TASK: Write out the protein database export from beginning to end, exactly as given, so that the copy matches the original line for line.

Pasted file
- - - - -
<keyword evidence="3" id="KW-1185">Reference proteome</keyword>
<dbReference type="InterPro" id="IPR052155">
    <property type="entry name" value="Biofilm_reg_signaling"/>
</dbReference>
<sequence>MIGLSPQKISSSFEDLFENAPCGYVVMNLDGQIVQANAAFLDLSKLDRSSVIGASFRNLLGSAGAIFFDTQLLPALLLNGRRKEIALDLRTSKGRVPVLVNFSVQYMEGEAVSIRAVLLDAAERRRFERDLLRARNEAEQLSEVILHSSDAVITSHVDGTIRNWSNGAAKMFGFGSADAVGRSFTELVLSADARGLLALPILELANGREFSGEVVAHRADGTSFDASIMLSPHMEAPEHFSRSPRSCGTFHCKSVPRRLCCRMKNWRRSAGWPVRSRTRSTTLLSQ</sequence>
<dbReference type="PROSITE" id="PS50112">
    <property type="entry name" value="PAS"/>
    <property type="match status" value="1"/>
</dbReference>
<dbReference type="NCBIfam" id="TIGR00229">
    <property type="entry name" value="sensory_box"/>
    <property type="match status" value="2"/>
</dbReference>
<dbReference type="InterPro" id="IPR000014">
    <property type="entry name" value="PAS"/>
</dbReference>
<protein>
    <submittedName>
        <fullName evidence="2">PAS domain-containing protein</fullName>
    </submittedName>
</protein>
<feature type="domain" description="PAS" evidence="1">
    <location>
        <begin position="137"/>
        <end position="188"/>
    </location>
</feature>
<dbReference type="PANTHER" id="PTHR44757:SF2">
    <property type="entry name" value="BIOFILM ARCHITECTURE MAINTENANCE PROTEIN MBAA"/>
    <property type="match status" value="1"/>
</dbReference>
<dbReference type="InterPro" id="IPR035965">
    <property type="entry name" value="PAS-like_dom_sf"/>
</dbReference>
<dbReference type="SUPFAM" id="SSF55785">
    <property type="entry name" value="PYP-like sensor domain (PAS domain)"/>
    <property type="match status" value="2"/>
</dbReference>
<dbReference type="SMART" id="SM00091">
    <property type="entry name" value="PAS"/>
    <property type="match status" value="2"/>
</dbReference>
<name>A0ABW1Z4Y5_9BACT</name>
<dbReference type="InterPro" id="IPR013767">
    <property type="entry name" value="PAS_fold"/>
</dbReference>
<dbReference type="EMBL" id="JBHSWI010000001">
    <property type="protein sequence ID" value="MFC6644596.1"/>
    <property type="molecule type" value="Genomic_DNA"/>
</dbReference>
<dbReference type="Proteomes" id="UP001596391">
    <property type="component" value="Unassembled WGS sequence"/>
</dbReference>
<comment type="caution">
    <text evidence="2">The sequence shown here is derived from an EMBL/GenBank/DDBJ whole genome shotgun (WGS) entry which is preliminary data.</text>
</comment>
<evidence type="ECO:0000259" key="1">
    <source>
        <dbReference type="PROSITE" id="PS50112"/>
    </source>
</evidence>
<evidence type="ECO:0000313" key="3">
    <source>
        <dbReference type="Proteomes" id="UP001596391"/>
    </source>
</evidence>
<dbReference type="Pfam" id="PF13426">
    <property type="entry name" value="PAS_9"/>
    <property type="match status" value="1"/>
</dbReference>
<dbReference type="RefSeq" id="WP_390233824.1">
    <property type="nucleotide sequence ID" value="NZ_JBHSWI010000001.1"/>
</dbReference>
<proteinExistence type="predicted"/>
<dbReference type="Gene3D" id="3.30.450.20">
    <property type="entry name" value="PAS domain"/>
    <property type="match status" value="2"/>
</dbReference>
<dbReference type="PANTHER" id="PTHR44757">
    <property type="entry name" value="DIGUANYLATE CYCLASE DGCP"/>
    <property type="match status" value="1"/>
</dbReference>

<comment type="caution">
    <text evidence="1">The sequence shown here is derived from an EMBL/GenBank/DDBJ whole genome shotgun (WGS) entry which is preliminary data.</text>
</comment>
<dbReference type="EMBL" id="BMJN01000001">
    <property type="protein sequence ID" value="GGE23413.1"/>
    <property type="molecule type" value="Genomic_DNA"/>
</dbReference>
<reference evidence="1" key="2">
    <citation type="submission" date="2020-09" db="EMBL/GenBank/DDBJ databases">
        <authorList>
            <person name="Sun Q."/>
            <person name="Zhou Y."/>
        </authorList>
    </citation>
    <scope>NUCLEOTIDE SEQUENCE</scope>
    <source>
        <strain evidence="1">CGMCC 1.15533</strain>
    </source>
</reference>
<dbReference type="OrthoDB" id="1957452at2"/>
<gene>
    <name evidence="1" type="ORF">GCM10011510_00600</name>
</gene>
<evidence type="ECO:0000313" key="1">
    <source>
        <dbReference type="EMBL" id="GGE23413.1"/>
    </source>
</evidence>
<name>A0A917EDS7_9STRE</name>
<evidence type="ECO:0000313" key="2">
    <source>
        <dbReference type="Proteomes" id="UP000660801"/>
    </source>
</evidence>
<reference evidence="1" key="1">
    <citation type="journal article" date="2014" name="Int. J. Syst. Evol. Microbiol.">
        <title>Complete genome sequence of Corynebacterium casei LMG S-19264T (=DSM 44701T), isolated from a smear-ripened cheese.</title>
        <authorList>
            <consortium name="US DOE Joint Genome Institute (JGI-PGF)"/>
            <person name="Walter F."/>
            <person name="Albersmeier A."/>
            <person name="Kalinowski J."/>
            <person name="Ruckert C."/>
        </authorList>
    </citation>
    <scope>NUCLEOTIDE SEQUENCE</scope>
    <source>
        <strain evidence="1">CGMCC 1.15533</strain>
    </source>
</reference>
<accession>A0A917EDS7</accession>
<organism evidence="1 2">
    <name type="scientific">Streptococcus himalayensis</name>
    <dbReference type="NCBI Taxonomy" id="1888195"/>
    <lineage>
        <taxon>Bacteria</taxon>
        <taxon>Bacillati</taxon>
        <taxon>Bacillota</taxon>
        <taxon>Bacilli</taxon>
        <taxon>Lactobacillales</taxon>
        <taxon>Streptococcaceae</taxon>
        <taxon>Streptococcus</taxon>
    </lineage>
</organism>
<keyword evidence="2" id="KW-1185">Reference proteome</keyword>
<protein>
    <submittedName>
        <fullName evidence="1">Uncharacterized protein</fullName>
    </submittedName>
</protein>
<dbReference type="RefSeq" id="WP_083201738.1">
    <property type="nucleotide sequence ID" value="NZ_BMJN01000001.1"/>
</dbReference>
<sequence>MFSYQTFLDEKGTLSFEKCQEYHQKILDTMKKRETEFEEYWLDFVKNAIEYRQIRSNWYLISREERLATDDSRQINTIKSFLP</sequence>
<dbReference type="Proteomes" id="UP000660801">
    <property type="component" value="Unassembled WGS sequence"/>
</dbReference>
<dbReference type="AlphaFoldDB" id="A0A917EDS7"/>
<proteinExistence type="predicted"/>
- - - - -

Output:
<keyword evidence="3" id="KW-1185">Reference proteome</keyword>
<dbReference type="InterPro" id="IPR052155">
    <property type="entry name" value="Biofilm_reg_signaling"/>
</dbReference>
<sequence>MIGLSPQKISSSFEDLFENAPCGYVVMNLDGQIVQANAAFLDLSKLDRSSVIGASFRNLLGSAGAIFFDTQLLPALLLNGRRKEIALDLRTSKGRVPVLVNFSVQYMEGEAVSIRAVLLDAAERRRFERDLLRARNEAEQLSEVILHSSDAVITSHVDGTIRNWSNGAAKMFGFGSADAVGRSFTELVLSADARGLLALPILELANGREFSGEVVAHRADGTSFDASIMLSPHMEAPEHFSRSPRSCGTFHCKSVPRRLCCRMKNWRRSAGWPVRSRTRSTTLLSQ</sequence>
<dbReference type="PROSITE" id="PS50112">
    <property type="entry name" value="PAS"/>
    <property type="match status" value="1"/>
</dbReference>
<dbReference type="NCBIfam" id="TIGR00229">
    <property type="entry name" value="sensory_box"/>
    <property type="match status" value="2"/>
</dbReference>
<dbReference type="InterPro" id="IPR000014">
    <property type="entry name" value="PAS"/>
</dbReference>
<protein>
    <submittedName>
        <fullName evidence="2">PAS domain-containing protein</fullName>
    </submittedName>
</protein>
<feature type="domain" description="PAS" evidence="1">
    <location>
        <begin position="137"/>
        <end position="188"/>
    </location>
</feature>
<dbReference type="PANTHER" id="PTHR44757:SF2">
    <property type="entry name" value="BIOFILM ARCHITECTURE MAINTENANCE PROTEIN MBAA"/>
    <property type="match status" value="1"/>
</dbReference>
<dbReference type="InterPro" id="IPR035965">
    <property type="entry name" value="PAS-like_dom_sf"/>
</dbReference>
<dbReference type="SUPFAM" id="SSF55785">
    <property type="entry name" value="PYP-like sensor domain (PAS domain)"/>
    <property type="match status" value="2"/>
</dbReference>
<dbReference type="SMART" id="SM00091">
    <property type="entry name" value="PAS"/>
    <property type="match status" value="2"/>
</dbReference>
<name>A0ABW1Z4Y5_9BACT</name>
<dbReference type="InterPro" id="IPR013767">
    <property type="entry name" value="PAS_fold"/>
</dbReference>
<dbReference type="EMBL" id="JBHSWI010000001">
    <property type="protein sequence ID" value="MFC6644596.1"/>
    <property type="molecule type" value="Genomic_DNA"/>
</dbReference>
<dbReference type="Proteomes" id="UP001596391">
    <property type="component" value="Unassembled WGS sequence"/>
</dbReference>
<comment type="caution">
    <text evidence="2">The sequence shown here is derived from an EMBL/GenBank/DDBJ whole genome shotgun (WGS) entry which is preliminary data.</text>
</comment>
<evidence type="ECO:0000259" key="1">
    <source>
        <dbReference type="PROSITE" id="PS50112"/>
    </source>
</evidence>
<evidence type="ECO:0000313" key="3">
    <source>
        <dbReference type="Proteomes" id="UP001596391"/>
    </source>
</evidence>
<dbReference type="Pfam" id="PF13426">
    <property type="entry name" value="PAS_9"/>
    <property type="match status" value="1"/>
</dbReference>
<dbReference type="RefSeq" id="WP_390233824.1">
    <property type="nucleotide sequence ID" value="NZ_JBHSWI010000001.1"/>
</dbReference>
<proteinExistence type="predicted"/>
<dbReference type="Gene3D" id="3.30.450.20">
    <property type="entry name" value="PAS domain"/>
    <property type="match status" value="2"/>
</dbReference>
<dbReference type="PANTHER" id="PTHR44757">
    <property type="entry name" value="DIGUANYLATE CYCLASE DGCP"/>
    <property type="match status" value="1"/>
</dbReference>

<comment type="caution">
    <text evidence="1">The sequence shown here is derived from an EMBL/GenBank/DDBJ whole genome shotgun (WGS) entry which is preliminary data.</text>
</comment>
<dbReference type="EMBL" id="BMJN01000001">
    <property type="protein sequence ID" value="GGE23413.1"/>
    <property type="molecule type" value="Genomic_DNA"/>
</dbReference>
<reference evidence="1" key="2">
    <citation type="submission" date="2020-09" db="EMBL/GenBank/DDBJ databases">
        <authorList>
            <person name="Sun Q."/>
            <person name="Zhou Y."/>
        </authorList>
    </citation>
    <scope>NUCLEOTIDE SEQUENCE</scope>
    <source>
        <strain evidence="1">CGMCC 1.15533</strain>
    </source>
</reference>
<dbReference type="OrthoDB" id="1957452at2"/>
<gene>
    <name evidence="1" type="ORF">GCM10011510_00600</name>
</gene>
<evidence type="ECO:0000313" key="1">
    <source>
        <dbReference type="EMBL" id="GGE23413.1"/>
    </source>
</evidence>
<name>A0A917EDS7_9STRE</name>
<evidence type="ECO:0000313" key="2">
    <source>
        <dbReference type="Proteomes" id="UP000660801"/>
    </source>
</evidence>
<reference evidence="1" key="1">
    <citation type="journal article" date="2014" name="Int. J. Syst. Evol. Microbiol.">
        <title>Complete genome sequence of Corynebacterium casei LMG S-19264T (=DSM 44701T), isolated from a smear-ripened cheese.</title>
        <authorList>
            <consortium name="US DOE Joint Genome Institute (JGI-PGF)"/>
            <person name="Walter F."/>
            <person name="Albersmeier A."/>
            <person name="Kalinowski J."/>
            <person name="Ruckert C."/>
        </authorList>
    </citation>
    <scope>NUCLEOTIDE SEQUENCE</scope>
    <source>
        <strain evidence="1">CGMCC 1.15533</strain>
    </source>
</reference>
<accession>A0A917EDS7</accession>
<organism evidence="1 2">
    <name type="scientific">Streptococcus himalayensis</name>
    <dbReference type="NCBI Taxonomy" id="1888195"/>
    <lineage>
        <taxon>Bacteria</taxon>
        <taxon>Bacillati</taxon>
        <taxon>Bacillota</taxon>
        <taxon>Bacilli</taxon>
        <taxon>Lactobacillales</taxon>
        <taxon>Streptococcaceae</taxon>
        <taxon>Streptococcus</taxon>
    </lineage>
</organism>
<keyword evidence="2" id="KW-1185">Reference proteome</keyword>
<protein>
    <submittedName>
        <fullName evidence="1">Uncharacterized protein</fullName>
    </submittedName>
</protein>
<dbReference type="RefSeq" id="WP_083201738.1">
    <property type="nucleotide sequence ID" value="NZ_BMJN01000001.1"/>
</dbReference>
<sequence>MFSYQTFLDEKGTLSFEKCQEYHQKILDTMKKRETEFEEYWLDFVKNAIEYRQIRSNWYLISREERLATDDSRQINTIKSFLP</sequence>
<dbReference type="Proteomes" id="UP000660801">
    <property type="component" value="Unassembled WGS sequence"/>
</dbReference>
<dbReference type="AlphaFoldDB" id="A0A917EDS7"/>
<proteinExistence type="predicted"/>